Recorded in '71, this is the real Tom Waits, letting you hear where he came from and where he was headed. At this point, everyone knows Waits is a songwriting genius. This album is proof that he was that from the beginning, but maybe it's too subtle for some people to catch because there's more real life and fewer freaks, pharaohs, and demons.
The growling vocals of the 2nd half of Waits' career conjure up agony, whiskey, and psychosis in a way that no one else can. It's easy to understand why people are drawn to it. The Early Years 2 is as mellow as that later stuff is intense, and with it you get Tom actually singing in his real, natural voice. The only other musician that gives you such amazing songwriting combined with acoustic guitar on the same albums is Dylan. They're both on a short list of my favorite musical geniuses so I won't get into that comparison other than to say that I've never met Zimmy's mom, but I'm guessing even she'd tell you that Waits is the better singer.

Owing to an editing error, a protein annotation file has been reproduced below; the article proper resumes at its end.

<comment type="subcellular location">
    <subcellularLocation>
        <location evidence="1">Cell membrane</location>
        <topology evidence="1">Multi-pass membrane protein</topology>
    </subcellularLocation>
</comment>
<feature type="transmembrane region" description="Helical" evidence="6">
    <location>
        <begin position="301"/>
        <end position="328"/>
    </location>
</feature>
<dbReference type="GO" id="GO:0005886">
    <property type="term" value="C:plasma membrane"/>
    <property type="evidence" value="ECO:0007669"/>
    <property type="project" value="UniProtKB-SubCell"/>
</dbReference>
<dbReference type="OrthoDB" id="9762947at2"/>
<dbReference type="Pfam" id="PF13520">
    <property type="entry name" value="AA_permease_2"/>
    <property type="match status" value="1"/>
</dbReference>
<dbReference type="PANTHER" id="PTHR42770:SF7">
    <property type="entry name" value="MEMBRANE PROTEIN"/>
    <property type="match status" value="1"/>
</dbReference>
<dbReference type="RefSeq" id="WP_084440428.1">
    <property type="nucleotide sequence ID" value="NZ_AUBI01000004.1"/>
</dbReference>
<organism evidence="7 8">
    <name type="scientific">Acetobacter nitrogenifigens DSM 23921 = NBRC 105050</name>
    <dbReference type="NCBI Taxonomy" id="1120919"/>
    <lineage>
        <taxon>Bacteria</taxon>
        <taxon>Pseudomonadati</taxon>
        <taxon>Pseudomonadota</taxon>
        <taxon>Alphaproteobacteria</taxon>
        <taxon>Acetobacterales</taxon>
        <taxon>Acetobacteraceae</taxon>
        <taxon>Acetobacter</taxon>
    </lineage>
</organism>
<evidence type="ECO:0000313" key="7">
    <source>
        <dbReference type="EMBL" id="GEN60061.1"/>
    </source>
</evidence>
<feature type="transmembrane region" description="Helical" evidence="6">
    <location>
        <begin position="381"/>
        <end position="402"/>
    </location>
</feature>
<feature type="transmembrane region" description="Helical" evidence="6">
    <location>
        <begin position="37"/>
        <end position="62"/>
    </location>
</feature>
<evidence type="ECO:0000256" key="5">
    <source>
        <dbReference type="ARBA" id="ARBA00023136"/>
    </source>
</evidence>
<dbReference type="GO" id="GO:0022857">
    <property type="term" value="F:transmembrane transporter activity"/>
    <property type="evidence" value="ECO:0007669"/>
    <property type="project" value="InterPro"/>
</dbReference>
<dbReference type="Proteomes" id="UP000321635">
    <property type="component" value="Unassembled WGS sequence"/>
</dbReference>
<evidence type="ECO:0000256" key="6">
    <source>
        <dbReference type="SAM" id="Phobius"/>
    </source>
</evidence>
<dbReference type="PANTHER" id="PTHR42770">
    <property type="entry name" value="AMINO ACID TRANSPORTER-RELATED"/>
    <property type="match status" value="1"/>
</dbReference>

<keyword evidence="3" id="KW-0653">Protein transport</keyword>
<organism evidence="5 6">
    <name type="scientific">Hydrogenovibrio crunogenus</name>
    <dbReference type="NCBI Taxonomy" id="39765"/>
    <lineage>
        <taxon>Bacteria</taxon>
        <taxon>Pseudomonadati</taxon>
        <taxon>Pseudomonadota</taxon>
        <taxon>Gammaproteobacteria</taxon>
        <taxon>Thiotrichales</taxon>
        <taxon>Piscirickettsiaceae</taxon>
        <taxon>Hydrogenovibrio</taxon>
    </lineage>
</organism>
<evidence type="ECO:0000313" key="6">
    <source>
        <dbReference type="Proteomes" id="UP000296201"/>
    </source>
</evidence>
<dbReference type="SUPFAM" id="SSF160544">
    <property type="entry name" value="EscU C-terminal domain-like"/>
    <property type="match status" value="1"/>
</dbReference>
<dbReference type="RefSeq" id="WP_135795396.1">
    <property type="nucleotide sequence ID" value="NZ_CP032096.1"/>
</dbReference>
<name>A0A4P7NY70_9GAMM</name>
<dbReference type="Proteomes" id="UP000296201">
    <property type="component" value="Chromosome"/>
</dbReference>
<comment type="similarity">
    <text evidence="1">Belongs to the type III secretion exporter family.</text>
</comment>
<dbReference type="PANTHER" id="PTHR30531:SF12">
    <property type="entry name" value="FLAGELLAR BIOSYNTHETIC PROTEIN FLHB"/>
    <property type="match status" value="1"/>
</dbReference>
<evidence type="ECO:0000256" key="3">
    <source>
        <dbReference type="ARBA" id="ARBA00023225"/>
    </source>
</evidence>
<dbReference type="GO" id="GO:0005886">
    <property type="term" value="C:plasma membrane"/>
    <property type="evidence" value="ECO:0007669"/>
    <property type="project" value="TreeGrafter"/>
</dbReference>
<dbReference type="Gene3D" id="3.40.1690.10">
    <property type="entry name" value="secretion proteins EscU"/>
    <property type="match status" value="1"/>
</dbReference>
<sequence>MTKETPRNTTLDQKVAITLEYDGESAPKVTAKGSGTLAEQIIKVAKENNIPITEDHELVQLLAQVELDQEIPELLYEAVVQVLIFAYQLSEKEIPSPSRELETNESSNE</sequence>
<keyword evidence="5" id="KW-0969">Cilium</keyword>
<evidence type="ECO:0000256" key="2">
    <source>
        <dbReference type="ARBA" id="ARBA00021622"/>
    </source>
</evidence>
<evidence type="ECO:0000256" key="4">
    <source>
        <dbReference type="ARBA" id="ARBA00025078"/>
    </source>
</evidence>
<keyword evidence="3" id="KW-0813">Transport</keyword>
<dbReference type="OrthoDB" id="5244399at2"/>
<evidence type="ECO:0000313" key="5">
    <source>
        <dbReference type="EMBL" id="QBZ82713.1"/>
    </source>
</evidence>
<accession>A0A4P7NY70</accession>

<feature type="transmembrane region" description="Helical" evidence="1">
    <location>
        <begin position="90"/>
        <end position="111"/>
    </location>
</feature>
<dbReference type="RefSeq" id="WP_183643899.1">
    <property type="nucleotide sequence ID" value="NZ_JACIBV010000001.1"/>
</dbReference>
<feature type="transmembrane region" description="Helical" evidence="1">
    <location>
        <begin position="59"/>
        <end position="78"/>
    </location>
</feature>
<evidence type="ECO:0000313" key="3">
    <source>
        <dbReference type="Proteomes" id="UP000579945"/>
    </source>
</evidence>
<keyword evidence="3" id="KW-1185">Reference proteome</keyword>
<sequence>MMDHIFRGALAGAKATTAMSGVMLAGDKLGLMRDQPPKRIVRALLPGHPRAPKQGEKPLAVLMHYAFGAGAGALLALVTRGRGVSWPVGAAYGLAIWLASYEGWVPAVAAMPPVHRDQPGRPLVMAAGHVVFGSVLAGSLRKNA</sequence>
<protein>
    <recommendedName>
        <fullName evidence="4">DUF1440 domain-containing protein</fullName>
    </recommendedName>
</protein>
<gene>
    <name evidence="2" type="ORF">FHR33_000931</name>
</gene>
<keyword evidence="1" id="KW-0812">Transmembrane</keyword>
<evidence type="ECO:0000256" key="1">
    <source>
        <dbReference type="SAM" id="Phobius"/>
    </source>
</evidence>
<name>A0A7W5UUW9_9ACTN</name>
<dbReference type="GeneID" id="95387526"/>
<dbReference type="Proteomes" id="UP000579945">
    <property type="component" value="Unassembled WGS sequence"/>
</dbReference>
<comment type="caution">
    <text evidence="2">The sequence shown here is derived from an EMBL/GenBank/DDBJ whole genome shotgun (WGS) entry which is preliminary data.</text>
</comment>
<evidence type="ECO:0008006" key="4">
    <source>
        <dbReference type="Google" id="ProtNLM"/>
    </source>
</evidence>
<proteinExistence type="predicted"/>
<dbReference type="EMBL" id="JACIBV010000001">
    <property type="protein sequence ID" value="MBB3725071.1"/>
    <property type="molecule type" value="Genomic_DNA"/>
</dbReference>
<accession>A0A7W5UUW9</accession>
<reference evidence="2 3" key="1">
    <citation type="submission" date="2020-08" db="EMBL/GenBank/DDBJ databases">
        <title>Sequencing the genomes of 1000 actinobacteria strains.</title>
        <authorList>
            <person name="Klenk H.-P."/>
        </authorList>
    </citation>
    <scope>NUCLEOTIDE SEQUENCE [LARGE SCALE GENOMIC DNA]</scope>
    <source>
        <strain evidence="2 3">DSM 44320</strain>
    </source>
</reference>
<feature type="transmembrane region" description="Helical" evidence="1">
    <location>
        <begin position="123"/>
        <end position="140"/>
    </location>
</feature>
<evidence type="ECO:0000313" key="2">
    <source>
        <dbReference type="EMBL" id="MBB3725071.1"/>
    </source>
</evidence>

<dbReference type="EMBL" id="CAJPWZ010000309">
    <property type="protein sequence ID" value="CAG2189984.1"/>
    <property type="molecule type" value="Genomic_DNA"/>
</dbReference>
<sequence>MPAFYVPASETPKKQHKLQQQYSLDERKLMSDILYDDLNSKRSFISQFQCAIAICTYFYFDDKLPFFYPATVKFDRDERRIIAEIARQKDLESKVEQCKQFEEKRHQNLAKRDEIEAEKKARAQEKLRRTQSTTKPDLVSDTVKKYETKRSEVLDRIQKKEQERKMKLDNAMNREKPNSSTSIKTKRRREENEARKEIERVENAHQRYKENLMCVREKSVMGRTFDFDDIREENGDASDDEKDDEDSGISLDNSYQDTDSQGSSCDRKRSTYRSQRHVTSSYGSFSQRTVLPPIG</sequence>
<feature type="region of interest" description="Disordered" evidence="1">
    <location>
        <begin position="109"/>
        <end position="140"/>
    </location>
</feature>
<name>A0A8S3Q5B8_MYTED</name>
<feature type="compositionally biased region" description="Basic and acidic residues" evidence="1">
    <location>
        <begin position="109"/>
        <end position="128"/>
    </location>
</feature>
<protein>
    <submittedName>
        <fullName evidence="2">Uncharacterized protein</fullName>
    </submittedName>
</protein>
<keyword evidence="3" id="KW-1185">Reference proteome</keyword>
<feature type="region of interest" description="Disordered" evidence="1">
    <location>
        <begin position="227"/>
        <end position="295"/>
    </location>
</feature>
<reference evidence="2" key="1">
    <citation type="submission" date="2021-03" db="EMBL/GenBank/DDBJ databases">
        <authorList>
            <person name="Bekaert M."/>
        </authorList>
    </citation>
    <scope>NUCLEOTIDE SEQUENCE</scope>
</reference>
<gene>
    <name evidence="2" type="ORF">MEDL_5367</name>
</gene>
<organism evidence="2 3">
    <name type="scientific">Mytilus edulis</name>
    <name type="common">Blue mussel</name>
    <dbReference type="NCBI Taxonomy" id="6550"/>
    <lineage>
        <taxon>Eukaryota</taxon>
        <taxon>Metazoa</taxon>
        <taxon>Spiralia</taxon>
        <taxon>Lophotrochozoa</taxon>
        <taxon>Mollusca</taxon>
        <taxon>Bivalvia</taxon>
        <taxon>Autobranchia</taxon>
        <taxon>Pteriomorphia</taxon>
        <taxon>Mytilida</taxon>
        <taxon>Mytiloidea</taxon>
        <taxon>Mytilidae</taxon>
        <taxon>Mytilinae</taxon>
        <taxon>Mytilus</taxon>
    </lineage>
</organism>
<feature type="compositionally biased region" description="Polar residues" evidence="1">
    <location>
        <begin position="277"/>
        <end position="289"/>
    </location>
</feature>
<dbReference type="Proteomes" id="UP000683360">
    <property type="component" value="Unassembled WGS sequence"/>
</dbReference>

The bottom line is, this is essential Tom Waits. With 7 of these tracks, you're getting slightly rougher versions of songs available on his first 2 albums. It's interesting to compare them to the later versions and hear the effects of production and of a young artists' development. The 6 songs that you can't get elsewhere are the polar opposite of his future howling madman persona - a folk singer singing calmly yet powerfully about things everyone can relate to.
As long as you don't have a hang up about Waits having to sound like the Swordfish Trombones to Mule Variations era, I think you'll find this to be money well spent.